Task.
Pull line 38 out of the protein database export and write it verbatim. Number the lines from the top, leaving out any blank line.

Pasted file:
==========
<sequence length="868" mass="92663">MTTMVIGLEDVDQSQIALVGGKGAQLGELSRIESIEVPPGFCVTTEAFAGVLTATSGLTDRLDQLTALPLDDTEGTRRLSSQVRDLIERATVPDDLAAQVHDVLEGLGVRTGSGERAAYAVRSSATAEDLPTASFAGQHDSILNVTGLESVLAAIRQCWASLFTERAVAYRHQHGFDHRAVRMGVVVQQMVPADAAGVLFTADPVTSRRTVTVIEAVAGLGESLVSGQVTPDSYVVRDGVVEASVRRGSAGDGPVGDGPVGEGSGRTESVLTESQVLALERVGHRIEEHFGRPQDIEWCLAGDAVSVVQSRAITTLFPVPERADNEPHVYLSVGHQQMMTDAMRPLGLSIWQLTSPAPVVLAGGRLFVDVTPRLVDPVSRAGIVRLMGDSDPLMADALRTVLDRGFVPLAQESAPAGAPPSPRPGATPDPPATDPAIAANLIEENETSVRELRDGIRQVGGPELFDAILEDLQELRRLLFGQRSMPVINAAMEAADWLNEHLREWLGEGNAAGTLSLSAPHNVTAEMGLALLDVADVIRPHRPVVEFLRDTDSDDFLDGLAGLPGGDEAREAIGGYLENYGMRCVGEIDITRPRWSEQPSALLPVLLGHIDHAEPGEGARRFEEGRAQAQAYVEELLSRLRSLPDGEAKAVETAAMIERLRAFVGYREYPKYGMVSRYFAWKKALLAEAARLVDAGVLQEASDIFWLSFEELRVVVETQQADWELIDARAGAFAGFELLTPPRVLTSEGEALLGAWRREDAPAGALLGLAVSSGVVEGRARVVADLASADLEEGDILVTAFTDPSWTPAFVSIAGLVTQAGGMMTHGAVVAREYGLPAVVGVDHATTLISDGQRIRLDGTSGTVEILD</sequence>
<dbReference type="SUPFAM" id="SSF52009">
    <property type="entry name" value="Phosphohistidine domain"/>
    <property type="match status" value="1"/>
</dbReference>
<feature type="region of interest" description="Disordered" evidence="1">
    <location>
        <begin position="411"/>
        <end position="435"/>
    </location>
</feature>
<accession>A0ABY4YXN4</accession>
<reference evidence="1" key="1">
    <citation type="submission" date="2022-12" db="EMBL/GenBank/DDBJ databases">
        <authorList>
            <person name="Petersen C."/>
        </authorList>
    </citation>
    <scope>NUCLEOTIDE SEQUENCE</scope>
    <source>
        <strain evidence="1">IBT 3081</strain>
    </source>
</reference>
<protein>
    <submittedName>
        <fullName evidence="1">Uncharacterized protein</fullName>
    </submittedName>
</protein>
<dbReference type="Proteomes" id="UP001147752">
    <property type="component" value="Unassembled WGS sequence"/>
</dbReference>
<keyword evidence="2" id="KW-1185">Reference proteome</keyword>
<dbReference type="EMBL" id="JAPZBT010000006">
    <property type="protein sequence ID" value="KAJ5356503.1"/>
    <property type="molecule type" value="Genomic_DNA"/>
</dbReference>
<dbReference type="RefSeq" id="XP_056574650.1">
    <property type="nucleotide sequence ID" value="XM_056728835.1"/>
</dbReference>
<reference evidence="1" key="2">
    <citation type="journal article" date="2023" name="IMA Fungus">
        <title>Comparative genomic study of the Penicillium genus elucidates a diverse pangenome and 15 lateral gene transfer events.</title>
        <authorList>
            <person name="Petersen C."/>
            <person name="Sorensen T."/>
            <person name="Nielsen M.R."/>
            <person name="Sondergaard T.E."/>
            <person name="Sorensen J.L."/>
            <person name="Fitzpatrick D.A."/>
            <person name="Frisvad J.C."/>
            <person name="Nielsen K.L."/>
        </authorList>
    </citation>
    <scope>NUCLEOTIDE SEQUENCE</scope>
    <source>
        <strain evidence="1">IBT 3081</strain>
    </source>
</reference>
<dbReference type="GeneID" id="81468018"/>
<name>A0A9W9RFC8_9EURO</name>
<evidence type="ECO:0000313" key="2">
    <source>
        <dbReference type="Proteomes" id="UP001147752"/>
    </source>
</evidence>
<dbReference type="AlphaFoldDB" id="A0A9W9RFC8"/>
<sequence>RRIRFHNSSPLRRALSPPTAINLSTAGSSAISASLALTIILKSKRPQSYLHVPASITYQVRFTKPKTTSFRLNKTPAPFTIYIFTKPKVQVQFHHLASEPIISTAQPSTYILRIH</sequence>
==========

    <property type="nucleotide sequence ID" value="XM_056728835.1"/>